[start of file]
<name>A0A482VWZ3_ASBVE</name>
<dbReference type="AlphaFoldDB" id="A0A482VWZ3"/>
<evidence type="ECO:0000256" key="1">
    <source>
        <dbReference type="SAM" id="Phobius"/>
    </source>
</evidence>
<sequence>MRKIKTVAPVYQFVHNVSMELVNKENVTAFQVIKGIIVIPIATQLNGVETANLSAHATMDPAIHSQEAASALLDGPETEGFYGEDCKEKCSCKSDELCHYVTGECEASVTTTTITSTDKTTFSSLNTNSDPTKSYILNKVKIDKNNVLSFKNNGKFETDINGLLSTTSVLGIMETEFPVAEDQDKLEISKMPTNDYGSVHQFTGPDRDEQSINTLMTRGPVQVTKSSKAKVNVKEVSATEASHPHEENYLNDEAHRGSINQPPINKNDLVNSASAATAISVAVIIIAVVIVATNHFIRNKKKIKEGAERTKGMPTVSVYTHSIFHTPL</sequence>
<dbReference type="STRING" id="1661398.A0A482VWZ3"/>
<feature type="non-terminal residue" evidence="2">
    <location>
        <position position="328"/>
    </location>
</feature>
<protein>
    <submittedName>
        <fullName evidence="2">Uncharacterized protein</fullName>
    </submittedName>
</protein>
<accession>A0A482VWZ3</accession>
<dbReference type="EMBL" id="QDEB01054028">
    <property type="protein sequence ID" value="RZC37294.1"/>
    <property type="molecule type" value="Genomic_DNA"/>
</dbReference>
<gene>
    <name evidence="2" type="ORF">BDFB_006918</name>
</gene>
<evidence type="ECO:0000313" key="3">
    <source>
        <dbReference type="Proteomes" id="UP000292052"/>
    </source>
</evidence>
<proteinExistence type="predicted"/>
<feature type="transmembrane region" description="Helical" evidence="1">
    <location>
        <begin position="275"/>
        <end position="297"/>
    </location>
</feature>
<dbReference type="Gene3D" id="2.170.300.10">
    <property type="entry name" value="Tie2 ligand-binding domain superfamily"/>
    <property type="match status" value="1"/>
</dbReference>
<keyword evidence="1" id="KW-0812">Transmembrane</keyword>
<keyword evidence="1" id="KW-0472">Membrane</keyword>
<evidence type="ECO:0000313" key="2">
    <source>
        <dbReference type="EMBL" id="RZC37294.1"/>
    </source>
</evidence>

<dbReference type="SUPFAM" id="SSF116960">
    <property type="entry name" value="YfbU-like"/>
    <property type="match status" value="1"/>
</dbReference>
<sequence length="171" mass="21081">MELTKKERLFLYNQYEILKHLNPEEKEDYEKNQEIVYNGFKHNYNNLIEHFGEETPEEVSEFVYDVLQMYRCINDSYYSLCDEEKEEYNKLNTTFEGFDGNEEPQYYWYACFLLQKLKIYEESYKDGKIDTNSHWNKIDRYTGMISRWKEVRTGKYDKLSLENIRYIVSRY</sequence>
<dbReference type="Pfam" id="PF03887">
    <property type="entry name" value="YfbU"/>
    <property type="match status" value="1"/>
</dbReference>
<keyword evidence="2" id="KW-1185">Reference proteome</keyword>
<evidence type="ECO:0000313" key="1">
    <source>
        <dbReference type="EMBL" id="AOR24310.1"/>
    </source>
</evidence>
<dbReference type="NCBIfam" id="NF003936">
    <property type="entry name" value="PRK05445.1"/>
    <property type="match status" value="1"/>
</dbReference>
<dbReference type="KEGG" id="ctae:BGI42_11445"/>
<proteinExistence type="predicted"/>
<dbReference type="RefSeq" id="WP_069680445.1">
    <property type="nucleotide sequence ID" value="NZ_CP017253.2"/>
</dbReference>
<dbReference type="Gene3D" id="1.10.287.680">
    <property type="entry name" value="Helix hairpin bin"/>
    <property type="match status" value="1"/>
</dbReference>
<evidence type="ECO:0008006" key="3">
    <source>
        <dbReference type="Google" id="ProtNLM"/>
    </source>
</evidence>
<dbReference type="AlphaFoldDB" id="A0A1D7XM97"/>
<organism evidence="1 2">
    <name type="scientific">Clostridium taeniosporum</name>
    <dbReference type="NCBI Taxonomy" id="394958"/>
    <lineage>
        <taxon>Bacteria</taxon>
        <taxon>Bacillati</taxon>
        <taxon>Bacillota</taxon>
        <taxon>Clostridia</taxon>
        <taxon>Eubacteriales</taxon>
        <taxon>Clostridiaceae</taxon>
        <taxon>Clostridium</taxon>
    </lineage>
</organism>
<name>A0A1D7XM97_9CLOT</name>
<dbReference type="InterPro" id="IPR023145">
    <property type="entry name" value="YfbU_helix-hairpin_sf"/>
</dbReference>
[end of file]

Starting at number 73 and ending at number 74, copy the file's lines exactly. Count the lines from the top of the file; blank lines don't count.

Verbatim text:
    <property type="nucleotide sequence ID" value="NZ_CP017253.2"/>
</dbReference>